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Ontario Tech acknowledges the lands and people of the Mississaugas of Scugog Island First Nation.

We are thankful to be welcome on these lands in friendship. The lands we are situated on are covered by the Williams Treaties and are the traditional territory of the Mississaugas, a branch of the greater Anishinaabeg Nation, including Algonquin, Ojibway, Odawa and Pottawatomi. These lands remain home to many Indigenous nations and peoples.

We acknowledge this land out of respect for the Indigenous nations who have cared for Turtle Island, also called North America, from before the arrival of settler peoples until this day. Most importantly, we acknowledge that the history of these lands has been tainted by poor treatment and a lack of friendship with the First Nations who call them home.

This history is something we are all affected by because we are all treaty people in Canada. We all have a shared history to reflect on, and each of us is affected by this history in different ways. Our past defines our present, but if we move forward as friends and allies, then it does not have to define our future.

Learn more about Indigenous Education and Cultural Services

What is sustainability?

Sustainability means our needs are met, without jeopardizing future generation’s ability to do the same. Sustainability is a three-tiered thought process encompassing environmental well-being, social justice and economic prosperity.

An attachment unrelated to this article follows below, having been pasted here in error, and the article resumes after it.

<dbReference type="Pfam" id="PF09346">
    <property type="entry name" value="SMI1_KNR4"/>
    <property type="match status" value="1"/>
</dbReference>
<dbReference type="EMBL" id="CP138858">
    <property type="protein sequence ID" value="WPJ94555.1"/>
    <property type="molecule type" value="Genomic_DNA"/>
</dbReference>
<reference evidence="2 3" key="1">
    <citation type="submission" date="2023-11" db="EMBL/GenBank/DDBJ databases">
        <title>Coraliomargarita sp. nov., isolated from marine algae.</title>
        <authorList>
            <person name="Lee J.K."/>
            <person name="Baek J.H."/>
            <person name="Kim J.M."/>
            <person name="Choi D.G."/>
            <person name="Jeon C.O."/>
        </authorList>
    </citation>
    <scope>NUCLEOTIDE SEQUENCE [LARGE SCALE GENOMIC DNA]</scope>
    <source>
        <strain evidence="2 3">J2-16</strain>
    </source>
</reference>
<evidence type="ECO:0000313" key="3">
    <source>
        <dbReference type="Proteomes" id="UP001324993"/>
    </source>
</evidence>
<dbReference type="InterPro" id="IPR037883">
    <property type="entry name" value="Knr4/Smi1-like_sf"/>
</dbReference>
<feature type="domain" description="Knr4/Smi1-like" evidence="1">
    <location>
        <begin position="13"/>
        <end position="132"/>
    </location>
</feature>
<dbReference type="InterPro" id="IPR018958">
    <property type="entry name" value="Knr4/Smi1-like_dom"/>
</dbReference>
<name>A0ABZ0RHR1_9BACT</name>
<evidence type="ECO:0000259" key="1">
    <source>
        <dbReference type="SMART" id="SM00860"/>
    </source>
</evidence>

Ontario Tech University is committed to ensuring that sustainability is reflected in our policy, planning and decision-making processes. As an institution of higher learning, Ontario Tech University values the opportunity to play a vital role in supporting principles of sustainability. The university seeks to be both a model and catalyst of change by demonstrating stewardship of the natural and built environment in a manner that is socially, environmentally and economically responsible.

Environmental sustainability

  • Earth’s environmental systems are balanced.
  • Natural resources are not overconsumed and are able to replenish themselves.
  • People make responsible decisions that minimize their negative environmental impact.

Economic sustainability

  • People and communities around the world have access to resources and finances to meet their needs.
  • Economic development happens without harming ecological health or social equity.
  • Secure sources of livelihood are available.

Social sustainability

  • Social justice is ensured.
  • Human rights and basic needs are universally met by all people.
  • Resources are in place and available to ensure families and communities are healthy.
  • People are protected by respecting personal, labour and cultural rights.